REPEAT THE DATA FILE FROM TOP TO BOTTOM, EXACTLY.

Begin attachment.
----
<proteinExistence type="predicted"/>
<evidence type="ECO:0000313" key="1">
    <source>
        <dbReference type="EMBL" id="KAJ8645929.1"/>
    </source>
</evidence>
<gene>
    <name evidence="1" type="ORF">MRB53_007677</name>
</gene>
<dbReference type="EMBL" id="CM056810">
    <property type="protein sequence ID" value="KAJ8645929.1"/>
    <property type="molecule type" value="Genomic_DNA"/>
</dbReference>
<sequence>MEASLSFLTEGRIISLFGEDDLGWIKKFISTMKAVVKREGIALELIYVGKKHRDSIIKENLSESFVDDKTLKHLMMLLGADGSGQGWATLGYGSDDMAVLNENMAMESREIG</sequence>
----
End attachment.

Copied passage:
<proteinExistence type="predicted"/>
<evidence type="ECO:0000313" key="1">
    <source>
        <dbReference type="EMBL" id="KAJ8645929.1"/>
    </source>
</evidence>
<gene>
    <name evidence="1" type="ORF">MRB53_007677</name>
</gene>
<dbReference type="EMBL" id="CM056810">
    <property type="protein sequence ID" value="KAJ8645929.1"/>
    <property type="molecule type" value="Genomic_DNA"/>
</dbReference>
<sequence>MEASLSFLTEGRIISLFGEDDLGWIKKFISTMKAVVKREGIALELIYVGKKHRDSIIKENLSESFVDDKTLKHLMMLLGADGSGQGWATLGYGSDDMAVLNENMAMESREIG</sequence>